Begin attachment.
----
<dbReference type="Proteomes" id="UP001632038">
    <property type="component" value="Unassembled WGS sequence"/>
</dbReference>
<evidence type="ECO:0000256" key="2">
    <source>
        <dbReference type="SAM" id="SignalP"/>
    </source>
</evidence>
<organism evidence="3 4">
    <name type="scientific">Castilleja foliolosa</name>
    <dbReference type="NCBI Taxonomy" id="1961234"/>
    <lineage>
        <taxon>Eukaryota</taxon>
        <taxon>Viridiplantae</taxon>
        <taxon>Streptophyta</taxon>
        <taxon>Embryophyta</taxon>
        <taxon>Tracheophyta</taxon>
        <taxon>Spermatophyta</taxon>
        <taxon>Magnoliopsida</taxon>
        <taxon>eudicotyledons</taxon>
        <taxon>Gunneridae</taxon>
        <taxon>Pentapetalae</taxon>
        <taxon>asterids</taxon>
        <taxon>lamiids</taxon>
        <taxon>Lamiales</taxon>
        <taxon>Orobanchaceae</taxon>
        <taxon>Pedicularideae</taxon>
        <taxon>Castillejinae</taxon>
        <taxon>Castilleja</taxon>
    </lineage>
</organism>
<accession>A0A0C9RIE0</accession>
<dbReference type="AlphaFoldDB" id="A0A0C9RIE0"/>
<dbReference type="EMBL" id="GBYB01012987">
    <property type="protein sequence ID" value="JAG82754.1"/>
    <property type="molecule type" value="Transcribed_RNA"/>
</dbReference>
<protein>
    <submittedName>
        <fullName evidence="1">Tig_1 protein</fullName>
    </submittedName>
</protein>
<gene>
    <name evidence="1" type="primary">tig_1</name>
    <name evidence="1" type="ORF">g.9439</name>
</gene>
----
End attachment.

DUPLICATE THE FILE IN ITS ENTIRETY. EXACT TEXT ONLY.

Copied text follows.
<dbReference type="Proteomes" id="UP001632038">
    <property type="component" value="Unassembled WGS sequence"/>
</dbReference>
<evidence type="ECO:0000256" key="2">
    <source>
        <dbReference type="SAM" id="SignalP"/>
    </source>
</evidence>
<organism evidence="3 4">
    <name type="scientific">Castilleja foliolosa</name>
    <dbReference type="NCBI Taxonomy" id="1961234"/>
    <lineage>
        <taxon>Eukaryota</taxon>
        <taxon>Viridiplantae</taxon>
        <taxon>Streptophyta</taxon>
        <taxon>Embryophyta</taxon>
        <taxon>Tracheophyta</taxon>
        <taxon>Spermatophyta</taxon>
        <taxon>Magnoliopsida</taxon>
        <taxon>eudicotyledons</taxon>
        <taxon>Gunneridae</taxon>
        <taxon>Pentapetalae</taxon>
        <taxon>asterids</taxon>
        <taxon>lamiids</taxon>
        <taxon>Lamiales</taxon>
        <taxon>Orobanchaceae</taxon>
        <taxon>Pedicularideae</taxon>
        <taxon>Castillejinae</taxon>
        <taxon>Castilleja</taxon>
    </lineage>
</organism>
<accession>A0A0C9RIE0</accession>
<dbReference type="AlphaFoldDB" id="A0A0C9RIE0"/>
<dbReference type="EMBL" id="GBYB01012987">
    <property type="protein sequence ID" value="JAG82754.1"/>
    <property type="molecule type" value="Transcribed_RNA"/>
</dbReference>
<protein>
    <submittedName>
        <fullName evidence="1">Tig_1 protein</fullName>
    </submittedName>
</protein>
<gene>
    <name evidence="1" type="primary">tig_1</name>
    <name evidence="1" type="ORF">g.9439</name>
</gene>